The Bad:
  • Hamachi and Saba were both slightly fishy and had the sponge texture of badly frozen fish. Wasabi was necessary, which shouldn't be the case.
  • Vegetable Tempura was not true tempura. The veggies were coated in a thin batter and rolled in Tenkasu. Odd.
  • The other items in my Teishoku were a complete afterthought: scallion pancake, deep-fried pork slices, makizushi, salad and a small, sad onigiri made with a plastic molding device.
  • Miso soup was made with instant dashi, slimy wakame and tiny bits of tofu that were too small to bother with chopsticks.
  • Bathroom.
    *remember, a bathroom is a peek into how the restaurant really operates!*

Is it possible that I would have better experienced Yoshi's if I had ordered the Maguro, Toro, Salmon or other popular American sushi fish? If they were busier and had more staff and were in a groove in the kitchen? Possible; but cooking Washoku is about quality of ingredients, attention to natural flavors and execution. If you can't make good vegetable tempura or miso soup, then I am not sure there is any reason to explore further.
3.5 / 10

Monday, December 22, 2008

Jumbo Slice – Washington, D.C.

I can put down a whole pizza by myself.

Most of the time.

When I was introduced to the “Jumbo Slice” sign in the window of several places around Washington, D.C., I kind of chuckled. “How ‘jumbo’ could it be to boast such a neon sign?” One night I found out.

I think most of these establishments centralize around the Adams Morgan area where you can find one every few store fronts. This is especially good when drinking too much in one of the many bars up and down that area, and you can stumble along to reach the nearest Jumbo Slice. And let me tell you, a Jumbo slice pizza reeeeaaaally hits the spot after a night of drinking. The U Street Corridor is another part of D.C. that you can find them. I think I may have seen one in Arlington, Virginia.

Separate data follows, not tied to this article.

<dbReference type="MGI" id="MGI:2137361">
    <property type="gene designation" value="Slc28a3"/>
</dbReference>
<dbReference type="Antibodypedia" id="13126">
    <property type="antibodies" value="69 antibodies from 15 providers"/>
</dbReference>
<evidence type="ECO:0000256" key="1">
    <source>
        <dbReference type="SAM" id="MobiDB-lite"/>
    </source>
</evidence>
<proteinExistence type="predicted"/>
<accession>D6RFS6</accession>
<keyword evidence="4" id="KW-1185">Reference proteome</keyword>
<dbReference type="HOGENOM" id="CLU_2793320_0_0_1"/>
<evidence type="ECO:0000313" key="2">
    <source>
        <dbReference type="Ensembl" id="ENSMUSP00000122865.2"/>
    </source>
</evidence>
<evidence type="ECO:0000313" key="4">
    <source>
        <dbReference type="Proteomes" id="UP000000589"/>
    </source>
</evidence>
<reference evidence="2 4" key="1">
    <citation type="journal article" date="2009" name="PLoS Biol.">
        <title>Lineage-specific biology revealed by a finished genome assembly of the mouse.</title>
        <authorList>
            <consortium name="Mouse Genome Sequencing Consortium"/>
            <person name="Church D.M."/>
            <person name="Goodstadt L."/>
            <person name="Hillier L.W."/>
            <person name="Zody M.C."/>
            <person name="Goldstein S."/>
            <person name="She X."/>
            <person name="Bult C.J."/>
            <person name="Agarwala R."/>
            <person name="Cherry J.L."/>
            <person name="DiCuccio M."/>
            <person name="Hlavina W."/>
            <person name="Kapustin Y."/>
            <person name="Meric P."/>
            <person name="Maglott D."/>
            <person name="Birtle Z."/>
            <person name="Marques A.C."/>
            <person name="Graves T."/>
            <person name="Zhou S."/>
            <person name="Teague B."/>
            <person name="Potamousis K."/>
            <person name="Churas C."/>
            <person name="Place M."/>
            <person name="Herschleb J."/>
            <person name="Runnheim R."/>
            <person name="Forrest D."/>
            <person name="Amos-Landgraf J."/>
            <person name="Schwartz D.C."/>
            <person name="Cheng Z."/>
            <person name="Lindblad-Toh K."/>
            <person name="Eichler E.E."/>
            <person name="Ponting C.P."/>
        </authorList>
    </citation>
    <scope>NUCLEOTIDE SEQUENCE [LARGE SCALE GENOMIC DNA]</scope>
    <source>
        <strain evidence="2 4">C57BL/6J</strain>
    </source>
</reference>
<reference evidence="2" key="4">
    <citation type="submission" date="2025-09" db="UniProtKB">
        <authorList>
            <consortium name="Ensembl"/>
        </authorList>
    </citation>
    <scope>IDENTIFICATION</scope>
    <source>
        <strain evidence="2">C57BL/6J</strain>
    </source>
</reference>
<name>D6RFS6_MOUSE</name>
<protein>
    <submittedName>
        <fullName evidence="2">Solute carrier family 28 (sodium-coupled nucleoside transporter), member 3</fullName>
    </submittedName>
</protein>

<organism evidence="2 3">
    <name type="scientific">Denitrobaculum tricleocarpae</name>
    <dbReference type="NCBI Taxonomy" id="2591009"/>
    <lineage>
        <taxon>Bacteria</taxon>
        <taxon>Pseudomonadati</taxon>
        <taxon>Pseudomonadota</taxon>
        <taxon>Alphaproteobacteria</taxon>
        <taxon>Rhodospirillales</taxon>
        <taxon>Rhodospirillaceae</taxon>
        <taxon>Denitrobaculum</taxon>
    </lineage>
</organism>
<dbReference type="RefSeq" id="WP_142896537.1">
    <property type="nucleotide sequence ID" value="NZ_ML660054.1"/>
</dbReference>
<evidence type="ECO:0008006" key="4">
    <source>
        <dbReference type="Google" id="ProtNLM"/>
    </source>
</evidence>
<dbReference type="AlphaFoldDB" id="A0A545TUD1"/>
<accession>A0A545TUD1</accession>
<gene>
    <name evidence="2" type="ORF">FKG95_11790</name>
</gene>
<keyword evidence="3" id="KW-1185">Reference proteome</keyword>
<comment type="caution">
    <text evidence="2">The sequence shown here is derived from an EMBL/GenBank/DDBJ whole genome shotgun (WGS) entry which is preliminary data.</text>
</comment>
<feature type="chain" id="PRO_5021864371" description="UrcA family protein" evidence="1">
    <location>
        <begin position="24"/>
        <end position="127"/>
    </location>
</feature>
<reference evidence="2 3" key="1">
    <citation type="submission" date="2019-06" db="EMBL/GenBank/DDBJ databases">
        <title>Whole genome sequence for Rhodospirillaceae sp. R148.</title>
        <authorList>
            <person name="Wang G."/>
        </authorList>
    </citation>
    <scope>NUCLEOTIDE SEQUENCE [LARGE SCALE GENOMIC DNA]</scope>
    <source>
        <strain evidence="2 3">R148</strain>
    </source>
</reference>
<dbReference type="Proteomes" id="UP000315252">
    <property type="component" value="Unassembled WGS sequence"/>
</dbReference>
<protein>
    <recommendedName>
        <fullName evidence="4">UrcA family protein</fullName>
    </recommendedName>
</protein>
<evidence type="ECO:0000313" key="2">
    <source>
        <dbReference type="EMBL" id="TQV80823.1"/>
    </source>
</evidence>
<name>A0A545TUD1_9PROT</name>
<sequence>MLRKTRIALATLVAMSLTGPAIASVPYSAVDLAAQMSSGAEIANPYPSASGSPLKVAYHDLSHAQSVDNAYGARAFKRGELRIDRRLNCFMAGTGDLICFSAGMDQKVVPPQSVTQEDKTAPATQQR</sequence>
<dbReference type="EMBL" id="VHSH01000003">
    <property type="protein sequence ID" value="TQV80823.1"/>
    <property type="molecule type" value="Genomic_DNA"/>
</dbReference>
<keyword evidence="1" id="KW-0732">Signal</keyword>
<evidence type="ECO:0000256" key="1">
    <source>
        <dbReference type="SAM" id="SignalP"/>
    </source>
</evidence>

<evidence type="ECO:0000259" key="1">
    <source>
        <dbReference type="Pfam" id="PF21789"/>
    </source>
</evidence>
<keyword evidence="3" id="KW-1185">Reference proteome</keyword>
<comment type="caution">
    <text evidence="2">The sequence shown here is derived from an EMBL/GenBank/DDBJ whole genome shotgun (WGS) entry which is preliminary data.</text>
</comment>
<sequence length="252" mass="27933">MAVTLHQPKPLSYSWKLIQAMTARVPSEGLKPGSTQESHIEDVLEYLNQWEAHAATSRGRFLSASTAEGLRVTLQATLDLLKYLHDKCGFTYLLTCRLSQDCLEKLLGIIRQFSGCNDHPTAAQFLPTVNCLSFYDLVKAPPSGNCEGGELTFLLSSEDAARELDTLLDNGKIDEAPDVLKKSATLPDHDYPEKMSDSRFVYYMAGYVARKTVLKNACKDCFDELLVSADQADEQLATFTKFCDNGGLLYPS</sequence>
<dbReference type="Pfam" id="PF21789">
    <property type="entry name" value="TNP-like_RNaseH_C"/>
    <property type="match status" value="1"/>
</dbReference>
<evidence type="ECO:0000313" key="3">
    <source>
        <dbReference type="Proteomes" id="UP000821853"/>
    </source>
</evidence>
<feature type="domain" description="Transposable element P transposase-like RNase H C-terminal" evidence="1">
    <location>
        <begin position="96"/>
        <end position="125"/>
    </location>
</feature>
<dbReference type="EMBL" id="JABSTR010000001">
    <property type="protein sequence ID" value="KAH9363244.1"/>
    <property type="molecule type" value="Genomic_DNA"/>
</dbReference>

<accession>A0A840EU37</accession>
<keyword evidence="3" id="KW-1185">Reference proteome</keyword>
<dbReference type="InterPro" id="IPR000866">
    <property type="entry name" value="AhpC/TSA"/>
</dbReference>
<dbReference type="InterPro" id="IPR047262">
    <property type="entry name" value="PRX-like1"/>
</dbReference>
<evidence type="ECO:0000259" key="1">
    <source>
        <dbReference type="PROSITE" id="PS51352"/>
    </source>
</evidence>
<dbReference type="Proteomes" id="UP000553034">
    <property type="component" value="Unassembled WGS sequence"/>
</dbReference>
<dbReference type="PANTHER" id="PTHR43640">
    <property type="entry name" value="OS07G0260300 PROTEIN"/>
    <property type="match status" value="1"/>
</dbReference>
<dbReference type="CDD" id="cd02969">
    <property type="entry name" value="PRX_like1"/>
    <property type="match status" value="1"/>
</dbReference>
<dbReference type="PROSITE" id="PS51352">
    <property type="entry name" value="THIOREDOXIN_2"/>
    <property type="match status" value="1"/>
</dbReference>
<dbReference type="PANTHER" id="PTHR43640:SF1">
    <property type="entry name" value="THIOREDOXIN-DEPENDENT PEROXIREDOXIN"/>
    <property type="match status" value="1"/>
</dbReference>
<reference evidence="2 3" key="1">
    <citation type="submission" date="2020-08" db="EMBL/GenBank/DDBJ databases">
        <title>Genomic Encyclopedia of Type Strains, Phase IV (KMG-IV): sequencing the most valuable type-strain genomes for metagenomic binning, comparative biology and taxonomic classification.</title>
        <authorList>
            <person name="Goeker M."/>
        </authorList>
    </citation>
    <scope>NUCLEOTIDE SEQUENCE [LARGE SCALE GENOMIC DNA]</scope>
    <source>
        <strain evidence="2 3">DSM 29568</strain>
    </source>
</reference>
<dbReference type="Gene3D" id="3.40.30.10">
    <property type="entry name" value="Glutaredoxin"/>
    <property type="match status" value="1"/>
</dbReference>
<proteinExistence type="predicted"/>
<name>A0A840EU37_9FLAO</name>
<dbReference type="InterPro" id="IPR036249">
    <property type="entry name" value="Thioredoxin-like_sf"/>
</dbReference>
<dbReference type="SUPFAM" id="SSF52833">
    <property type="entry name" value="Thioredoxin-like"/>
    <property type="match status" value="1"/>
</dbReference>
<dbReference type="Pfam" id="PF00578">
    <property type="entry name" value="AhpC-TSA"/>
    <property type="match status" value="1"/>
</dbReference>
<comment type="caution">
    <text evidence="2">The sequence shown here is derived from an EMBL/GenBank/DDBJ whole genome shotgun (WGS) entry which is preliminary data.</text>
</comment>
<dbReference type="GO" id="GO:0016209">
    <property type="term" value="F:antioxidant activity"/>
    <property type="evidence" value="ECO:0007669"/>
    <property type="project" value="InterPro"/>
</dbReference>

So one night, as you may have guessed, after some drinking & dancing, we found ourselves at one of these 24 hour places. They’re not all the same owner, nor even the same company, but they’re almost all pretty much the same. You walk in, and there’s a place to stand/bar-stool sit on the right and the left. There are a few community napkin holders, crushed red pepper, garlic powder, and parmesan cheese containers. Cheese slice is $4.50, and pepperoni is $5. These are tax-included, too. There may be other things on the menu, but that’s what you get when you’re there. Perhaps grab a beverage from the cooler at $1. But the Jumbo Slice? Folks, let me tell you - they earned that neon sign. Here I am waiting for that tin foil sheet with a slice of pizza, but no, you get a pizza box for maybe a small pizza. You open it, and this slice takes up the entire box. Moreover, it’s even folded a bit to make it fit in the box, since it’s so, well… jumbo.

How does it taste? First off, 3:30AM and copping a good buzz… anything tastes good. But I’ve been back sober, and yeah, the taste still holds up. I mean, it’s simple – huge, thin crust, and cheese or pepperoni. You give them a fin… done.